Member Advantage

July 2013

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Watch the Curve Up Ahead — Strategies for Today’s Rate Environment

Fixed-Rate Advance Rates

5-Year Fixed-Rate Advance History

In a little over a month, the 5-, 6- and 7-year Fixed-Rate Advance rates have risen sharply, increasing by between 69 and
88 bps, while short-term rates, as demonstrated by the 1-month advance, have remained virtually unchanged (see top right chart). On June 20, immediately following commentary by the Federal Reserve suggesting a possible change in their accommodative stance on monetary policy, the longer end of the Treasury yield curve steepened substantially, and our long-term rates followed suit. Despite the recent spikes, opportunities still remain to lock in inexpensive long-term funding.

Rates are Still at Historic Lows

While our members have anticipated an eventual rise in long-term interest rates, the rapid steepening in the longer end of the yield curve has caught many off guard. Although we have seemingly come off the bottom in our current cycle with regard to longer term borrowing rates, you can still preserve spreads and borrow longer term at historically low levels. The chart on the bottom right illustrates the history of the benchmark 5-year Fixed-Rate Advance. Today’s term borrowing levels remain attractive over a 20-year horizon.

Advances to Mitigate Interest Rate Risk

The recent spike in rates has caused heightened interest in long-term funding among our membership for those looking to help prevent further net interest margin deterioration in a rising rate environment.

If your institution has retained some long-term, fixed-rate mortgage production, you may want to consider taking advantage of long-term advances to preserve spread in the latter years of the mortgage to help protect against extension risk. There is significant uncertainty regarding extension risk as mortgage rates remain at or near historic lows, so members will have to make a decision they’re comfortable with — perhaps accepting some risk in the far-end of the mortgage pool as some homeowners may decide to pay off their mortgage over a longer period. Some members apply a “barbell” approach, using short-term advances to fund deposit shortfalls, while also using long-term advances to guard against mortgage pools extending beyond their expected average life.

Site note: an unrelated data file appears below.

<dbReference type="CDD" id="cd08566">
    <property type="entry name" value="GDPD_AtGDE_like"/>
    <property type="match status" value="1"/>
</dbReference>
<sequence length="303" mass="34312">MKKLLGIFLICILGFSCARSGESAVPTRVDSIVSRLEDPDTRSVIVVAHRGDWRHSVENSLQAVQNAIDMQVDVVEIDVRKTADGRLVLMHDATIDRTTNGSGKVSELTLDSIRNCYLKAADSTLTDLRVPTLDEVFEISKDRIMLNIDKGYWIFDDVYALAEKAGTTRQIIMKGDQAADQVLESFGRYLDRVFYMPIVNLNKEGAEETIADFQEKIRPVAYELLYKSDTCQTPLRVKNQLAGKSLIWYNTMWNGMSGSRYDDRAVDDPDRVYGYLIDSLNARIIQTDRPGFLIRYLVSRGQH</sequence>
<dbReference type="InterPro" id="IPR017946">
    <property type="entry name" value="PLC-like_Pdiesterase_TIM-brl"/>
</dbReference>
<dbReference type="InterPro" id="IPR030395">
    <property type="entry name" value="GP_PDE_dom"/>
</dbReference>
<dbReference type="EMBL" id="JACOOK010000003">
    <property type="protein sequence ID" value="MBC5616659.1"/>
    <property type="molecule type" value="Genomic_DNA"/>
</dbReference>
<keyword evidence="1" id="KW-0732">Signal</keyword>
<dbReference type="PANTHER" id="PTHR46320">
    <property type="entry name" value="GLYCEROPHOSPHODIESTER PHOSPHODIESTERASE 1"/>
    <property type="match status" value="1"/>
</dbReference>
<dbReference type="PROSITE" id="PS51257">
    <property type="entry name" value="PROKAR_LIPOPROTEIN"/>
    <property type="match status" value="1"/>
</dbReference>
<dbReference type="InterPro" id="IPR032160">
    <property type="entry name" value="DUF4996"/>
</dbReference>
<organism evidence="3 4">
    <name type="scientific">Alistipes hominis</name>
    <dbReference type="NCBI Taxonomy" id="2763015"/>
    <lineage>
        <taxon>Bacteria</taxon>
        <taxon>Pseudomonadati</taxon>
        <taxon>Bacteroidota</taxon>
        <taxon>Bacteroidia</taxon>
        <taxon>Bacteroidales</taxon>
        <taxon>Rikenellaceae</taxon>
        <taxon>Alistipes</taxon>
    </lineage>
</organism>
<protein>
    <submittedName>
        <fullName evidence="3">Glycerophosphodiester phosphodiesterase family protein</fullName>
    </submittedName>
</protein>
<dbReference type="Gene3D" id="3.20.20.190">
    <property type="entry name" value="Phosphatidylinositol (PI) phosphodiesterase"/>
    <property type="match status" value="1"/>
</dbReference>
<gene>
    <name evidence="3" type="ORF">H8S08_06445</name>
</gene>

CLP Advances — the Lowest Priced Source of FHLBNY Funding

Our Community Lending Programs (CLP) offer members an additional opportunity to mitigate the impact of the rise in long-term rates. If a member can demonstrate qualified lending activity, they can borrow at levels approximately 25 bps lower than both the FHLBNY’s Fixed-Rate and Amortizing Advances, depending on maturity.

CLP Advances may be used for the acquisition, construction, rehabilitation, and financing of housing that benefits lower income individuals or other commercial development projects located in lower income areas. Originations of individual mortgage loans for families with incomes at or below 115% of the area median income may qualify for Community Investment Program (CIP) financing. Rural Development Advances (RDA) and Urban Development Advances (UDA) are designed to finance the economic development needs of members’ communities, including commercial, small business, social service, and public facility projects and activities. While the type of activity will vary based upon the needs of the community, the individuals benefitting must have median incomes of no more than 115% (RDA) or 100% (UDA) of the area median income, or be located in neighborhoods sharing these respective income targets.